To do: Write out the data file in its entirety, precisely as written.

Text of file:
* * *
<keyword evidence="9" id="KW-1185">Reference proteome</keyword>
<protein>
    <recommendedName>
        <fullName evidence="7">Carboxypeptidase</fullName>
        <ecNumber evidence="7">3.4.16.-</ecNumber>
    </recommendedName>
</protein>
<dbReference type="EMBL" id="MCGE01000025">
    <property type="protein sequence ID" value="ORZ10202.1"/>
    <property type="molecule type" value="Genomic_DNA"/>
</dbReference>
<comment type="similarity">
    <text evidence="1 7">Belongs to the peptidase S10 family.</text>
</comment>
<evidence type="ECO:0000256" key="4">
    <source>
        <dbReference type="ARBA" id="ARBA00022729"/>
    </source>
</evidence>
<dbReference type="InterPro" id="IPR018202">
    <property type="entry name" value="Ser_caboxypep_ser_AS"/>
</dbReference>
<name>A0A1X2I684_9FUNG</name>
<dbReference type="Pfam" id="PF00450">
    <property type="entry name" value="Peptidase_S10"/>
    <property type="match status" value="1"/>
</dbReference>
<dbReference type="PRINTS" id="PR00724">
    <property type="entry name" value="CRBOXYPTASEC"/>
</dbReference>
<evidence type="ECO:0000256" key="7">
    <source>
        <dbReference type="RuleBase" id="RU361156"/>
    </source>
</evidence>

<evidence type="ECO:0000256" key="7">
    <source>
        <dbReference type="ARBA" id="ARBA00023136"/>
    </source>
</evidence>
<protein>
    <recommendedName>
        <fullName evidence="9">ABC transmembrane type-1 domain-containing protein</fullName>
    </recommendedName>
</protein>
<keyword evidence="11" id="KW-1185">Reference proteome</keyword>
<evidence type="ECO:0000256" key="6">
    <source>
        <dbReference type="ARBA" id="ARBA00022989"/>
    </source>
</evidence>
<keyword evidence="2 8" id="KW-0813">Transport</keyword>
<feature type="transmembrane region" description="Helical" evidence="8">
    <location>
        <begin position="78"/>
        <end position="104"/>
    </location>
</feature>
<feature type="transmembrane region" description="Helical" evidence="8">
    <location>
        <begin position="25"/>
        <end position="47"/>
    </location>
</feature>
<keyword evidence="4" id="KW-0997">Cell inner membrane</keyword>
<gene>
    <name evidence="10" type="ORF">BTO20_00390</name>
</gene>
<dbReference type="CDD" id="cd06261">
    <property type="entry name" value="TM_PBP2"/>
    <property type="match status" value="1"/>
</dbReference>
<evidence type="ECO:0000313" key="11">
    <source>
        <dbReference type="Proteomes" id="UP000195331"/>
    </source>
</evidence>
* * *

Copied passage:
<keyword evidence="9" id="KW-1185">Reference proteome</keyword>
<protein>
    <recommendedName>
        <fullName evidence="7">Carboxypeptidase</fullName>
        <ecNumber evidence="7">3.4.16.-</ecNumber>
    </recommendedName>
</protein>
<dbReference type="EMBL" id="MCGE01000025">
    <property type="protein sequence ID" value="ORZ10202.1"/>
    <property type="molecule type" value="Genomic_DNA"/>
</dbReference>
<comment type="similarity">
    <text evidence="1 7">Belongs to the peptidase S10 family.</text>
</comment>
<evidence type="ECO:0000256" key="4">
    <source>
        <dbReference type="ARBA" id="ARBA00022729"/>
    </source>
</evidence>
<dbReference type="InterPro" id="IPR018202">
    <property type="entry name" value="Ser_caboxypep_ser_AS"/>
</dbReference>
<name>A0A1X2I684_9FUNG</name>
<dbReference type="Pfam" id="PF00450">
    <property type="entry name" value="Peptidase_S10"/>
    <property type="match status" value="1"/>
</dbReference>
<dbReference type="PRINTS" id="PR00724">
    <property type="entry name" value="CRBOXYPTASEC"/>
</dbReference>
<evidence type="ECO:0000256" key="7">
    <source>
        <dbReference type="RuleBase" id="RU361156"/>
    </source>
</evidence>

<evidence type="ECO:0000256" key="7">
    <source>
        <dbReference type="ARBA" id="ARBA00023136"/>
    </source>
</evidence>
<protein>
    <recommendedName>
        <fullName evidence="9">ABC transmembrane type-1 domain-containing protein</fullName>
    </recommendedName>
</protein>
<keyword evidence="11" id="KW-1185">Reference proteome</keyword>
<evidence type="ECO:0000256" key="6">
    <source>
        <dbReference type="ARBA" id="ARBA00022989"/>
    </source>
</evidence>
<keyword evidence="2 8" id="KW-0813">Transport</keyword>
<feature type="transmembrane region" description="Helical" evidence="8">
    <location>
        <begin position="78"/>
        <end position="104"/>
    </location>
</feature>
<feature type="transmembrane region" description="Helical" evidence="8">
    <location>
        <begin position="25"/>
        <end position="47"/>
    </location>
</feature>
<keyword evidence="4" id="KW-0997">Cell inner membrane</keyword>
<gene>
    <name evidence="10" type="ORF">BTO20_00390</name>
</gene>
<dbReference type="CDD" id="cd06261">
    <property type="entry name" value="TM_PBP2"/>
    <property type="match status" value="1"/>
</dbReference>
<evidence type="ECO:0000313" key="11">
    <source>
        <dbReference type="Proteomes" id="UP000195331"/>
    </source>
</evidence>